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SAN MATEO, Calif. — 3D printers haven’t quite made the leap to mainstream — they’re still a bit too finicky, unreliable, and expensive for most consumers — but they’re getting close. Next month, you’ll be able to buy a 3D Systems Cube printer at Staples for about $1,300.
We got a look at the 3D-printed future at Maker Faire Bay Area here.
At least a dozen companies are offering consumer- and hobbyist-friendly 3D printers now. They range in price from about $800 to $3,000 or more. Some, like the earliest models, can only make small plastic objects no larger than a few inches on a side. The biggest can (or will soon be able to) print objects up to two feet on a side out of a variety of materials, including ABS plastic, PLA plastic, nylon, ceramics, Play-Doh, cupcake frosting, and even hot liquids. (The days when you can tell your replicator you’d like a cup of “Earl Grey, hot” — well, that’s not quite here yet, but will be soon.)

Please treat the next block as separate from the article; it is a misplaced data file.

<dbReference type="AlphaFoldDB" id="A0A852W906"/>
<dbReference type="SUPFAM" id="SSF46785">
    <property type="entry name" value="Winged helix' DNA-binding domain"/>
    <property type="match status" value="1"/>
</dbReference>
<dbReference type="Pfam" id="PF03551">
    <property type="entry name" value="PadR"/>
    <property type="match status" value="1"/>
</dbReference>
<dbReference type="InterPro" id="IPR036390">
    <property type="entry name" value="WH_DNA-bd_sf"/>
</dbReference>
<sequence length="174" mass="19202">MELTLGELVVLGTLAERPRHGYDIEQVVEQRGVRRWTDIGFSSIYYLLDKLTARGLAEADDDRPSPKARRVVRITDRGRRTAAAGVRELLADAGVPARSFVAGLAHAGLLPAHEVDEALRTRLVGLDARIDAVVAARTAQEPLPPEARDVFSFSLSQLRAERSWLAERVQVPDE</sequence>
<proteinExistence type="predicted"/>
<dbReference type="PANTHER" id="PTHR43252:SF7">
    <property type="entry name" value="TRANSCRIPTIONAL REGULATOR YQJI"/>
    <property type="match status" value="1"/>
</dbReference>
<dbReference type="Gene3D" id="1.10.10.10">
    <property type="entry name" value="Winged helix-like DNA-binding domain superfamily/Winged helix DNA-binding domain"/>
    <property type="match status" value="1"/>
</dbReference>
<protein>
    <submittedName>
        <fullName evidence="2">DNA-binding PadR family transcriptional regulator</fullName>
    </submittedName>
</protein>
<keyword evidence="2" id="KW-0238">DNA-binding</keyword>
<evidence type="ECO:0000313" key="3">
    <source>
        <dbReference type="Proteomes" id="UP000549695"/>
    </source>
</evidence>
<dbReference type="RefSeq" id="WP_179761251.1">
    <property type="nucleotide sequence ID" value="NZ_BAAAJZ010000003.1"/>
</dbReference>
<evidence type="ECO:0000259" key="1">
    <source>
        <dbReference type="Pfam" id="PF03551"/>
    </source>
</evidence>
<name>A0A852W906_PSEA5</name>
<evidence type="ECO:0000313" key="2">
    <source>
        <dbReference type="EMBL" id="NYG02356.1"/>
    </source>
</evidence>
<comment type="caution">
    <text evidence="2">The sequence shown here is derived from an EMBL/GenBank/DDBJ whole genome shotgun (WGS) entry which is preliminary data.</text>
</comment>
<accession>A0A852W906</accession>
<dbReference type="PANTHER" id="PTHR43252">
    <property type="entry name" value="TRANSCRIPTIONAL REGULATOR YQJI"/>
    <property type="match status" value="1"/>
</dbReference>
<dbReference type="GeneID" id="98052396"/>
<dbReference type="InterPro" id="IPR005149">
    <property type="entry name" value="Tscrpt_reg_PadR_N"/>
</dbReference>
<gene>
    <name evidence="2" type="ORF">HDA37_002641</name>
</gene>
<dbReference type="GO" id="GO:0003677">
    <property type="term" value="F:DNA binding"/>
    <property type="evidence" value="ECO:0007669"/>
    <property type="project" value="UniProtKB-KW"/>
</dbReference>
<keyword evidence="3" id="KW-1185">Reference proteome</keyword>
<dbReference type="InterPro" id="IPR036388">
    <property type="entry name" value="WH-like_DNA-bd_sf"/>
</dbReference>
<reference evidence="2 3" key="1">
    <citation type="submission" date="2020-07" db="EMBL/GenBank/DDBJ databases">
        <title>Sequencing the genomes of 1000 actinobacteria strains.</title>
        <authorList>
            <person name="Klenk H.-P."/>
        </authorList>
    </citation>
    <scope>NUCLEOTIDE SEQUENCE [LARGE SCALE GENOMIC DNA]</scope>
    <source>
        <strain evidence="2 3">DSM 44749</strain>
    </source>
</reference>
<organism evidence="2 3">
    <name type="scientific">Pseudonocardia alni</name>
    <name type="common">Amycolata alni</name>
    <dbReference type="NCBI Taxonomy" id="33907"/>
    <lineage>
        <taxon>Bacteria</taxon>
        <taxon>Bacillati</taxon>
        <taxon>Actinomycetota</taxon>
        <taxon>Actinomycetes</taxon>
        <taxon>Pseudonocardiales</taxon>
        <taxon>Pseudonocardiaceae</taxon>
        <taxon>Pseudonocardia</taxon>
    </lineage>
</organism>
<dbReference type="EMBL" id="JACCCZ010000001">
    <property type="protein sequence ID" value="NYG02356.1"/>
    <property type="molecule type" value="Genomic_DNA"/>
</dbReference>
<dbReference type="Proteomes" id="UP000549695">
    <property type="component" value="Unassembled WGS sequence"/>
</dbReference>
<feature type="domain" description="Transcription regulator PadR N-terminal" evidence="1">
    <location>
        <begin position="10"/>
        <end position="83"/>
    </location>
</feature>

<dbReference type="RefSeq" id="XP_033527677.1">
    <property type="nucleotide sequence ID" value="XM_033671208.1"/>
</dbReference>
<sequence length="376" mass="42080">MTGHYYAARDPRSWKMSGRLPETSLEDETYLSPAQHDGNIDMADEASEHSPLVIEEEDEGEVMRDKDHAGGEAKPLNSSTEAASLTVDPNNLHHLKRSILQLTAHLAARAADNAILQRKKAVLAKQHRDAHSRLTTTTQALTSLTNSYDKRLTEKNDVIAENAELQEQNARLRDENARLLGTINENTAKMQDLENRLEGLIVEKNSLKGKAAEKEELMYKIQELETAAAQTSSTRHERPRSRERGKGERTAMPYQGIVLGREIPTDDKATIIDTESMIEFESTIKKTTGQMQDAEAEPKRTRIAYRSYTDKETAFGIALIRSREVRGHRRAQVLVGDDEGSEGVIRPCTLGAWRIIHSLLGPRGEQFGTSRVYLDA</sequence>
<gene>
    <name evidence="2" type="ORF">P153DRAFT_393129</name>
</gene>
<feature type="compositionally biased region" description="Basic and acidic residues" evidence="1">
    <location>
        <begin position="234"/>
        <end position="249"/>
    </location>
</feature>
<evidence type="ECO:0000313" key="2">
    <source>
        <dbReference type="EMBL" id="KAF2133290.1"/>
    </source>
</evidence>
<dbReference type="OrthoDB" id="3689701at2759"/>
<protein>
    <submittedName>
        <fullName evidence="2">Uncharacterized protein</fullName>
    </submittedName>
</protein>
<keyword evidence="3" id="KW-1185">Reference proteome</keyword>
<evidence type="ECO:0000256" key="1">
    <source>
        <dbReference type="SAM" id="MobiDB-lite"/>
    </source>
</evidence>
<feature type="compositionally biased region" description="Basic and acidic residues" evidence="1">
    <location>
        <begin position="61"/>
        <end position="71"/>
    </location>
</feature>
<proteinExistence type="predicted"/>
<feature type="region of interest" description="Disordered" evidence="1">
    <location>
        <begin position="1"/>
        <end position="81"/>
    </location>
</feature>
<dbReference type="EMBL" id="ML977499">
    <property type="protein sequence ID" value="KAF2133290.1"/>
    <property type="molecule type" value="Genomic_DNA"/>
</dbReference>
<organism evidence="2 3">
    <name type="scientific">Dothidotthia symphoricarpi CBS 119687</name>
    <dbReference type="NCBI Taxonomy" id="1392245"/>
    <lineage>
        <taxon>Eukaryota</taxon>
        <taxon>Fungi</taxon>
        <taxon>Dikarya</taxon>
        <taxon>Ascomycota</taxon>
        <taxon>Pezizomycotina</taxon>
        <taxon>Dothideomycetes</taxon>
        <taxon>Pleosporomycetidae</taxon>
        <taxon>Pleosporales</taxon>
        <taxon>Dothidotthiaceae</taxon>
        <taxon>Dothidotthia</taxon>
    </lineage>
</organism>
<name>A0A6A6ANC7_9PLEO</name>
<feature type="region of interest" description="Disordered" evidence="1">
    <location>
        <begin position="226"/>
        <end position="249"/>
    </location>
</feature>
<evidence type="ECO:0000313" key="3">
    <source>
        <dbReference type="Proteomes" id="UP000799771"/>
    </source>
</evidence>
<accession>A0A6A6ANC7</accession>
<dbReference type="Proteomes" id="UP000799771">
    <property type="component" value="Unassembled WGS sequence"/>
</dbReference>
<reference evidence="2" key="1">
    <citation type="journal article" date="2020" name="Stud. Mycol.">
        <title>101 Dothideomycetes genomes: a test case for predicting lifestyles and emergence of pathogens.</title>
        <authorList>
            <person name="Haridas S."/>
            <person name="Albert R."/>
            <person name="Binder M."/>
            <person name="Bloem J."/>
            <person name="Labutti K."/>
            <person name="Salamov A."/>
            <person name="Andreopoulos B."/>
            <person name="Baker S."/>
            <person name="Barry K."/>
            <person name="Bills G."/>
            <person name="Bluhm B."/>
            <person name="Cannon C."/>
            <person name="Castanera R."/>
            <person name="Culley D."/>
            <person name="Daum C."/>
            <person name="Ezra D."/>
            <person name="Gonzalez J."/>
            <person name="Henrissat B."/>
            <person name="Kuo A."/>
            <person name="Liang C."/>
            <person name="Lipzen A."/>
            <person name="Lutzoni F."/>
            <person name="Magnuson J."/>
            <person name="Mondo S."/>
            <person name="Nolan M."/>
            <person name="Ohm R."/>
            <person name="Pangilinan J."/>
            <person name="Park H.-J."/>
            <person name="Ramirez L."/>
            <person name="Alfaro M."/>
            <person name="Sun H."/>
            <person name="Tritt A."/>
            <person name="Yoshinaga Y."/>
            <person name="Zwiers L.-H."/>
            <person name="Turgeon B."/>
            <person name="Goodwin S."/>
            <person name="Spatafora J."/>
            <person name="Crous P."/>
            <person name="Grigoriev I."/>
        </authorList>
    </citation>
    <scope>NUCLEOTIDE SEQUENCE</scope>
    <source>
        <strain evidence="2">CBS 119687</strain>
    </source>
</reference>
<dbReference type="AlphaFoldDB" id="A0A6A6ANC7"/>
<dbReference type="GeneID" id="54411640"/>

And if you’re not ready to make the leap to running your own 3D printer, you can work up 3D printing files on your computer (using software like Autodesk’s 123D app, an easy-to-use 3D design studio) and send them off to service providers like Shapeways.
There are so many makers of 3D printers and 3D-printed gadgets that the organizers of Maker Faire gave them an entire section of the main expo hall. The gallery here is far from an exhaustive look at this budding field — but it should give you a sense of how many options there are for 3D printing enthusiasts today.
Top photo: Makerbot Industries has done more than any other company to kick off the home 3D printing market. Its printers are looking more polished and professional than ever: Instead of the plywood look of the early models, this fourth-generation Makerbot has a black powder-coated steel chassis and decorative purple lighting on the inside that give it a futuristic look. The new MakerBot Replicator 2 can print objects in PLA plastic up to 11.2x6x6.1 inches with a resolution of 0.1mm. It costs $2,199.
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